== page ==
"How do I qualify for a mortgage?" It's one of the most basic things to know when it comes to buying a home, but it's also one where many people are unsure about the details.
"How much income do I need?" "What's the minimum credit score?" " How much of a down payment is required?" These are just some of the questions that aspiring first-time homebuyers have as they approach the process of qualifying for a mortgage loan.
The truth is, there are few hard-and-fast answers. Having more income, a higher credit score and a bigger down payment will make it easier to obtain a mortgage, but there really isn't a cutoff point where you either can or cannot get a home loan.
It's more about how much you can borrow and how much it will cost you. Less income, more debt, poorer credit and a smaller down payment will limit how much you can borrow and increase your cost of borrowing, but in most cases won't automatically disqualify you from getting a mortgage right off the bat.
So the real question is what do you need to qualify for a mortgage to buy a suitable home at a reasonable cost? Here's how it breaks down:
"What credit score do I need?"
Many people assume that a good credit score is the key to qualifying for a mortgage. And while it plays an important role, it isn't necessarily the deciding factor or even the most important one.
FICO credit scores , the type most mortgage lenders rely on, range from 300-850. Anything above 740 is considered ideal; a score like that makes you eligible for the lowest mortgage rates and best loan terms.
Anything below 600 and you'll find it hard to get approved. While there are lenders who'll work with borrowers with credit scores in the 500s, they charge unusually high interest rates and require hefty down payments on such loans, and typically demand proof of substantial financial assets and/or cash flow as well.
Conventional mortgages - the type backed by Fannie Mae or Freddie Mac, and which account for most U.S. home loans - charge higher interest rates as your score drops below 740. These increases start out small at first, then quickly get bigger, so by the time your score drops into the mid-600s, you could be charged a rate a full 2 percent higher than a borrower with "perfect" credit.
The FHA doesn't tie its rates to credit scores this way, which makes them an attractive option for borrowers with less-than ideal credit. However, they do charge higher fees than on Fannie Mae and Freddie Mac mortgages, which makes them less popular with high-credit score borrowers.
The good news is that most people have pretty decent credit. According to the Fair Isaac Co., which developed the FICO scoring system, nearly six out of 10 borrowers have a credit score of 700 or above. Only 15 percent have a score below 600. So chances are you're in ok shape.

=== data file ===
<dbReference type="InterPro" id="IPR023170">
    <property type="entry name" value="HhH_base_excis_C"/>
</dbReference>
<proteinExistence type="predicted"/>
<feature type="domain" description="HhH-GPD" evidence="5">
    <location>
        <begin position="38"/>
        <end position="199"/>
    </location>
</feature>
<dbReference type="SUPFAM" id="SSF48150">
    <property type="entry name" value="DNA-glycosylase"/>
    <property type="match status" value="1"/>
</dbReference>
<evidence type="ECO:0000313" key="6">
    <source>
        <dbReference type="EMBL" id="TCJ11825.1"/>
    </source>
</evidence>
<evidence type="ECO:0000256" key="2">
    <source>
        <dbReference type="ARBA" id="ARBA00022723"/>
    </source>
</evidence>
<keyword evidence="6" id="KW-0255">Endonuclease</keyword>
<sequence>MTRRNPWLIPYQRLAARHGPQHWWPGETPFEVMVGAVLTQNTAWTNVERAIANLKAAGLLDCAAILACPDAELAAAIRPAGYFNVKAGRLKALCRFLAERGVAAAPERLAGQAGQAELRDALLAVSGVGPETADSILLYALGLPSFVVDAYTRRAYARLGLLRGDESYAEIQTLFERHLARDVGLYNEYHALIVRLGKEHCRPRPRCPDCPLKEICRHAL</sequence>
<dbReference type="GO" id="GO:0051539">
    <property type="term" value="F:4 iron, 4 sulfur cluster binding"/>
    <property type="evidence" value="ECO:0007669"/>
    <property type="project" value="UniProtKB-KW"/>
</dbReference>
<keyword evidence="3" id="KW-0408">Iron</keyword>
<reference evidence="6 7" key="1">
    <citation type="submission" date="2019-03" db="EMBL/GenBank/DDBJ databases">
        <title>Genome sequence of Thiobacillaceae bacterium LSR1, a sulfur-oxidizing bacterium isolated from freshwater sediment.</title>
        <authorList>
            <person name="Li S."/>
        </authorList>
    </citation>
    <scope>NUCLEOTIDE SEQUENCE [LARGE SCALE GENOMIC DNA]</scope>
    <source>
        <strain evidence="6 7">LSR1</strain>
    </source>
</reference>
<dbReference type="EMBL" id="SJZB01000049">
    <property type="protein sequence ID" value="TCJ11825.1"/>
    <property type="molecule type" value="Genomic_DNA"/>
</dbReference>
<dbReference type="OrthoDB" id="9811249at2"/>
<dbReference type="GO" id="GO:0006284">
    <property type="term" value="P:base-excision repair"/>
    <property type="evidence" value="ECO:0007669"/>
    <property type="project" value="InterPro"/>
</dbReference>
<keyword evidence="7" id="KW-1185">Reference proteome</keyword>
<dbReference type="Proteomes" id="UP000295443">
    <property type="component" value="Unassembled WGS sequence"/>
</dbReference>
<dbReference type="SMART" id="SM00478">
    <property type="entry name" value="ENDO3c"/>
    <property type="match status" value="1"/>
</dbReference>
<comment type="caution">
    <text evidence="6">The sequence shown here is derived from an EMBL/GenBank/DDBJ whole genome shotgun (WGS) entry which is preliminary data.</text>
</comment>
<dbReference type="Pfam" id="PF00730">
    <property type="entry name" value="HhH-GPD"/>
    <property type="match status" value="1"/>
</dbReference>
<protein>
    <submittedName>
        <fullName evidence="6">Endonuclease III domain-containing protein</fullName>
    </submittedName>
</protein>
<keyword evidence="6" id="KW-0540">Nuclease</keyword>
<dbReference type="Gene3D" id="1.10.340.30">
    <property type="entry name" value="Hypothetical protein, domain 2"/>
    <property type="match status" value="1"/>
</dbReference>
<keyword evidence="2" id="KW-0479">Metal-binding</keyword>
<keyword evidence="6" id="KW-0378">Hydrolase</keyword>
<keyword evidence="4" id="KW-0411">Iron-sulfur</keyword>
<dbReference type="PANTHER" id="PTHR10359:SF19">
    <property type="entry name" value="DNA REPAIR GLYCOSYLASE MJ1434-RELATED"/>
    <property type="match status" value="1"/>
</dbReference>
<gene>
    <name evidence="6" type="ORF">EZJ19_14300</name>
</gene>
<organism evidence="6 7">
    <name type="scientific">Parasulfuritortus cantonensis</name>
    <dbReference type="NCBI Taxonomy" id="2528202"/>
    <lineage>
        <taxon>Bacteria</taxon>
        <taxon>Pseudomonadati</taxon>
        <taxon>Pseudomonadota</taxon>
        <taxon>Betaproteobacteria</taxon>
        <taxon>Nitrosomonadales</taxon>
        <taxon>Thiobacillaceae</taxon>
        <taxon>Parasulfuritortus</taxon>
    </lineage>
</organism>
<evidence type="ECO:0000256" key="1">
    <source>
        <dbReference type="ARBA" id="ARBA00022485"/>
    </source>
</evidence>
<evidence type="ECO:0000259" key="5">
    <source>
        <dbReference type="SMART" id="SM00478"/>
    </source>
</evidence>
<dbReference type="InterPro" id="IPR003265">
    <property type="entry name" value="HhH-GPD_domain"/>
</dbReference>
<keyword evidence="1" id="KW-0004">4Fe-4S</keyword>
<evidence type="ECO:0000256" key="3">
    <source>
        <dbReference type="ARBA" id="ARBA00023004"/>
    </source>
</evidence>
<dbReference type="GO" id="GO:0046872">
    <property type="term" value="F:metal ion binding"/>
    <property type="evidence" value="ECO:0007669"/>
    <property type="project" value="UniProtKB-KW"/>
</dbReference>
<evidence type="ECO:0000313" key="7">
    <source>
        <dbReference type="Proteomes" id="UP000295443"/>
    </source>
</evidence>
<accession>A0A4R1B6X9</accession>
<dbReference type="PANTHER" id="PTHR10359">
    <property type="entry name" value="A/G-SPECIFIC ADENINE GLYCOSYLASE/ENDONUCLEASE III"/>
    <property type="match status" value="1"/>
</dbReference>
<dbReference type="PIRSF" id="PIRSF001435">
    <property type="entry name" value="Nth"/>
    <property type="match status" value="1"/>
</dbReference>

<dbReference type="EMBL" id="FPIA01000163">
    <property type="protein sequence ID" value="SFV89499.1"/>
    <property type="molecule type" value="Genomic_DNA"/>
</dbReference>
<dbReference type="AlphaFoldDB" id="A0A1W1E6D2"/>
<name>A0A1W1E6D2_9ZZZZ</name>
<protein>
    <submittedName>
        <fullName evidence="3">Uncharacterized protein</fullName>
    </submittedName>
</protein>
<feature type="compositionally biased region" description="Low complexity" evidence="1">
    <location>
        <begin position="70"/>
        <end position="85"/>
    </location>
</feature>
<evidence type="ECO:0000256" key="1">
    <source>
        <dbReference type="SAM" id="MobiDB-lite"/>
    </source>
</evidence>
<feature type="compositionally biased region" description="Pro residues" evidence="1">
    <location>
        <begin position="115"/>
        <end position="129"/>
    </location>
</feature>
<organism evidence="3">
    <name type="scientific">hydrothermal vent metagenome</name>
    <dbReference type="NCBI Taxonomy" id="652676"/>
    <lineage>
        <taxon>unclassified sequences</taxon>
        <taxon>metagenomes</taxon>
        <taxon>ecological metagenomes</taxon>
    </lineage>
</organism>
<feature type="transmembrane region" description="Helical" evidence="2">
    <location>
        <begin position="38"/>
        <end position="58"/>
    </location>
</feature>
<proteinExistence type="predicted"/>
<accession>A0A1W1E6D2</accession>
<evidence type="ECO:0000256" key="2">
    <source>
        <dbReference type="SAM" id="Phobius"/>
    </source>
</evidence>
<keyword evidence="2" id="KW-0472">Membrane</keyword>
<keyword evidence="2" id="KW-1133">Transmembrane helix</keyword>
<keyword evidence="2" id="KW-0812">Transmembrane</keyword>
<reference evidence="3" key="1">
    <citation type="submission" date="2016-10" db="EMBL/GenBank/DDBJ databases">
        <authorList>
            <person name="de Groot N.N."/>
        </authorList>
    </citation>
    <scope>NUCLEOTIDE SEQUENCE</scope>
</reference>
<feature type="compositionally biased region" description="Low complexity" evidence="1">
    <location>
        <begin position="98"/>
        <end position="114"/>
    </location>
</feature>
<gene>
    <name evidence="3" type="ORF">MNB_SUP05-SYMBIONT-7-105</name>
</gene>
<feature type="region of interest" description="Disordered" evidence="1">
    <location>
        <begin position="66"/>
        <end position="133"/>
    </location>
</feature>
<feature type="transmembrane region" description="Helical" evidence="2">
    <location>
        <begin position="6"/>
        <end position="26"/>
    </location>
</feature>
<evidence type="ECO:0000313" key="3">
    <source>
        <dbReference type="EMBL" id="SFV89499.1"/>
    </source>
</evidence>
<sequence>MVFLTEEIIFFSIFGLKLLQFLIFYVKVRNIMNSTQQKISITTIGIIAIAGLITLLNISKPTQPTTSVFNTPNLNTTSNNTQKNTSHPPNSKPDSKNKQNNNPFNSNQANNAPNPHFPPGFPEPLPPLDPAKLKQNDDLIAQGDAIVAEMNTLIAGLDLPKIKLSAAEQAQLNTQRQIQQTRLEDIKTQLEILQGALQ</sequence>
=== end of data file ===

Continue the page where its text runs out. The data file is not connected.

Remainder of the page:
"What are the down payment requirements?"
People tend to view down payments as a bigger obstacle to getting a mortgage than they actually are. FHA home loans require as little as 3.5 percent down, even with so-so credit, and borrowers with good credit can obtain convention mortgages backed by Fannie Mae or Freddie Mac with as little as 3 or 5 percent down.
While there can be good reasons for making a larger down payment - it can help you get a lower mortgage rate, it means smaller monthly payments and if you put at least 20 percent down you can avoid paying for mortgage insurance - there are good reasons for making a smaller down payment as well.
A smaller down payment allows you to avoid tapping out your savings and keep more in reserve for emergencies or needed home repairs. A smaller down payment can also enable someone with modest savings to buy a home now and begin building equity rather than spending their money on rent. And buying now rather than waiting several years to save up a larger down payment lets you take advantage of today's low mortgage rates while they're still around.
Borrowers with poor or weak credit may be asked to make a larger down payment. Even so, many lenders will approve FHA loans with 3.5 percent down for borrowers with 620 credit scores, and some will go as low as 600. Borrowers with scores in the 500 range can still obtain mortgages, but may have to put down 20-30 percent in order to qualify.
Larger down payments may also be required from people with high debt-to-income ratios, those who have difficulty documenting a steady income, or who are buying a high-end home (jumbo mortgage).
"How much income do I need?"
When considering you for a mortgage, lenders look at both your income and your debts as a single item. That's because they're less concerned with how much you make as they are with how much you have left over once you pay all your bills.
This is called your debt-to-income ratio - the percentage of your gross monthly income that goes toward paying off debts, including your mortgage payments.